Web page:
Gender violence in the USSR

Gender violence in the USSR

Katia’s innate brightness is shadowed by her past. She carries a heavy burden, having escaped the attacks and harassment she experienced as a gay woman in Russia. Now in the United States, Katia is still trying to escape her past, and at times, it feels impossible that she will ever be able to move on from the violence she survived in Russia.

Katia’s story began in a privileged family in the former USSR. She grew up in a stable home and worked hard to obtain a university education. However, part of this social contract meant that each aspect of her identity would be heavily monitored.

As Katia grew older and gained a sense of who she truly was, she realized that she did not fit the mold that everyone seemed to cast for her. In recognizing that she was attracted to other women, Katia worried that her community would shun her.

Throughout her earliest relationships, she did her best to remain fully ‘hidden’, worried she would be socially ostracized. Members of the community who noticed Katia’s peculiarities denigrated her. Even though her parents loved her, they severed ties with her. It seemed no matter how hard she tried to fit into her community, she was harassed by others. This harassment progressed into extreme humiliation, physical assaults, threatened abduction, and even rape.

To manage her severe depression, she eventually traveled outside the country where she was surprised to find acceptance. In search for peace and safety, Katia realized she would have to leave Russia in order to find it.

Seared into Katia’s memories are the many physical attacks she endured, one of which left her with a concussion. She recalls being mocked by her teachers, fellow students, employers, and the police when she dared to report attacks. Several times she was harassed by peers, teachers, employers, and the public. She lost jobs largely due to her sexual orientation; in fact, even though she was qualified for positions, she could not obtain work thus hindering her growth in the professional setting.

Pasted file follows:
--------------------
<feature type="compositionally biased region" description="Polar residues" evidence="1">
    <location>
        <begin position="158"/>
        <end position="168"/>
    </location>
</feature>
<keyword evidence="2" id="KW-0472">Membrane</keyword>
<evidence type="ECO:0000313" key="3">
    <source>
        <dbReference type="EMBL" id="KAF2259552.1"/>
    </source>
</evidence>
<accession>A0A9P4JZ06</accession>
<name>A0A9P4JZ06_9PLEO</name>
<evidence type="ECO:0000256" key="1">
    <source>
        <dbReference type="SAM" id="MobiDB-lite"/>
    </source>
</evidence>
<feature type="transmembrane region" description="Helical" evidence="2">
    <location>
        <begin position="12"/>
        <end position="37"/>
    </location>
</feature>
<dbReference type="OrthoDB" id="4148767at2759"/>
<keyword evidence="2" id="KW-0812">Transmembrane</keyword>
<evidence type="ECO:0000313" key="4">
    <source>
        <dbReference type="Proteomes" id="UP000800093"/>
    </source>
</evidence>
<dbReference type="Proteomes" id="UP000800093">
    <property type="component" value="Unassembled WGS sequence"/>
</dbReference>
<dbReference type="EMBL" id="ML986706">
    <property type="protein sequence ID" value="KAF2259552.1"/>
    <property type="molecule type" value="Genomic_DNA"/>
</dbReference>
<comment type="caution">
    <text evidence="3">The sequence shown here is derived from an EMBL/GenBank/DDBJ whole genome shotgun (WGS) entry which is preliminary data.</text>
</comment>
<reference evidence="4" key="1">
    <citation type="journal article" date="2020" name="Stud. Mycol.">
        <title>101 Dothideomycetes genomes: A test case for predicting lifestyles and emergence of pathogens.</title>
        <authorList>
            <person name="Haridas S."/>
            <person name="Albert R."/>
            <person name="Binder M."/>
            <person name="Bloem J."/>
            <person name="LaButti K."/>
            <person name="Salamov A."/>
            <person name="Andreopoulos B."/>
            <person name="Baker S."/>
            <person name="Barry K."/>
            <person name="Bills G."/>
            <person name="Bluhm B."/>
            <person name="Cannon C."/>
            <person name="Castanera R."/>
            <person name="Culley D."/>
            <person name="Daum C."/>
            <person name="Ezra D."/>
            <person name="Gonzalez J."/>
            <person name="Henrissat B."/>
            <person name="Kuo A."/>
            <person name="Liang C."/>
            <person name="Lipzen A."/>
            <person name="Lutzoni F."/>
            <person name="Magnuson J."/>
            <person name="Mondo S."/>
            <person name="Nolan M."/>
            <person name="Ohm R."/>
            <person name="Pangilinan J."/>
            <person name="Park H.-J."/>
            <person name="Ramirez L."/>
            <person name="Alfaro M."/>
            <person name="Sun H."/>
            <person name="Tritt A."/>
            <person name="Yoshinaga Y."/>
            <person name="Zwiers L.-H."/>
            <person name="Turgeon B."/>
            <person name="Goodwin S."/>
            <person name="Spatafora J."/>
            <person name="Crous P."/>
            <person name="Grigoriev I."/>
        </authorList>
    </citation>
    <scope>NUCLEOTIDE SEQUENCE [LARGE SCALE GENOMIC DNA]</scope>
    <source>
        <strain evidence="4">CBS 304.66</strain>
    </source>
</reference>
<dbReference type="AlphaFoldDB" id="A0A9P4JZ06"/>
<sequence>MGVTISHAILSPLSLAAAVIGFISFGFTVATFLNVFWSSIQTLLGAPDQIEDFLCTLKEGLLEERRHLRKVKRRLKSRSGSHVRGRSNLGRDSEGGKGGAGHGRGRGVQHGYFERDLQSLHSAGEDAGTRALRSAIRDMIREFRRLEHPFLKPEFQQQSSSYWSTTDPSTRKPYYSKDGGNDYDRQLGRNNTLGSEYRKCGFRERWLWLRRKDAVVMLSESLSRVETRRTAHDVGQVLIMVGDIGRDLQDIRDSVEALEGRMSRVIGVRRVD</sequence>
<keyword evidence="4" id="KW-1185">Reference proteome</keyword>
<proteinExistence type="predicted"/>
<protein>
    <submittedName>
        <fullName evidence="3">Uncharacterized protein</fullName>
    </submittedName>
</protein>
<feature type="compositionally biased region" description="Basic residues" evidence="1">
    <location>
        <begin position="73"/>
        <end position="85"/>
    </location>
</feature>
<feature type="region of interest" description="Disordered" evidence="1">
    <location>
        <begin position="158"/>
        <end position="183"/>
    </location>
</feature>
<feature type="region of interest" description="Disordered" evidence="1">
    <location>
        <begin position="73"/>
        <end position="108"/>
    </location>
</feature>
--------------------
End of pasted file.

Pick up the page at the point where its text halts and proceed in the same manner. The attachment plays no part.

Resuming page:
“You feel like you are all by yourself in the world”, she says as she looks back on her experience.

When Katia was finally able to seek asylum in America, she said, “I am alone, but I am at peace.” Moving forward from self-blame for what has happened in her life has been an emotional process, and yet she is beginning to recognize that the horrific acts committed against her were not her fault. With the help of a PTV’s licensed psychologist, Katia is dealing with the intrusive thoughts, anxiety, hypervigilance, and diminished concentration that plague her. PTV has become a safe refuge and community in which she could process her traumatic experiences with other survivors of torture like her.

In order to treat her depression, stress, and acute anxiety, Katia was enrolled in medical coverage through the assistance of PTV. Moreover, PTV helped write a grant for her to enroll in a massage therapy certification program, a lifeline to independence in a new country, generously funded by the Change a Life Foundation. Presently, Katia is hopeful about the future, feels safe to be herself, and knows that there is support for her to deal with her difficult past.